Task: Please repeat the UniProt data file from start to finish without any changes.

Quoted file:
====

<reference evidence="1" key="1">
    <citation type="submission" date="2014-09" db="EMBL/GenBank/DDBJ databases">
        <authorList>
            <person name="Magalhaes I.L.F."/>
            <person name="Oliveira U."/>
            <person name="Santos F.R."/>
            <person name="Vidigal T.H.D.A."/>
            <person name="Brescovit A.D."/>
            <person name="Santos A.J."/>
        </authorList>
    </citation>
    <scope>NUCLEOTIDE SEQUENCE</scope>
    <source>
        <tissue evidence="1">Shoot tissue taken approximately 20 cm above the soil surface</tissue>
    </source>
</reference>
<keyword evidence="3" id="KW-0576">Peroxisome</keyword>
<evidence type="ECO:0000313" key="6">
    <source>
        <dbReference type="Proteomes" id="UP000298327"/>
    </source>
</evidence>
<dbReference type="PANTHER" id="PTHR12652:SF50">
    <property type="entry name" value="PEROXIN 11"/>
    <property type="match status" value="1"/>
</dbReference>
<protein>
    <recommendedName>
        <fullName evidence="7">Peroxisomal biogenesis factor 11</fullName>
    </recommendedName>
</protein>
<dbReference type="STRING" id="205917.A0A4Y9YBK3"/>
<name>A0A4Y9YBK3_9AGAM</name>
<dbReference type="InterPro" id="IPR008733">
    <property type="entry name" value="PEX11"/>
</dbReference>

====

<reference evidence="1" key="1">
    <citation type="submission" date="2014-09" db="EMBL/GenBank/DDBJ databases">
        <authorList>
            <person name="Magalhaes I.L.F."/>
            <person name="Oliveira U."/>
            <person name="Santos F.R."/>
            <person name="Vidigal T.H.D.A."/>
            <person name="Brescovit A.D."/>
            <person name="Santos A.J."/>
        </authorList>
    </citation>
    <scope>NUCLEOTIDE SEQUENCE</scope>
    <source>
        <tissue evidence="1">Shoot tissue taken approximately 20 cm above the soil surface</tissue>
    </source>
</reference>
<keyword evidence="3" id="KW-0576">Peroxisome</keyword>
<evidence type="ECO:0000313" key="6">
    <source>
        <dbReference type="Proteomes" id="UP000298327"/>
    </source>
</evidence>
<dbReference type="PANTHER" id="PTHR12652:SF50">
    <property type="entry name" value="PEROXIN 11"/>
    <property type="match status" value="1"/>
</dbReference>
<protein>
    <recommendedName>
        <fullName evidence="7">Peroxisomal biogenesis factor 11</fullName>
    </recommendedName>
</protein>
<dbReference type="STRING" id="205917.A0A4Y9YBK3"/>
<name>A0A4Y9YBK3_9AGAM</name>
<dbReference type="InterPro" id="IPR008733">
    <property type="entry name" value="PEX11"/>
</dbReference>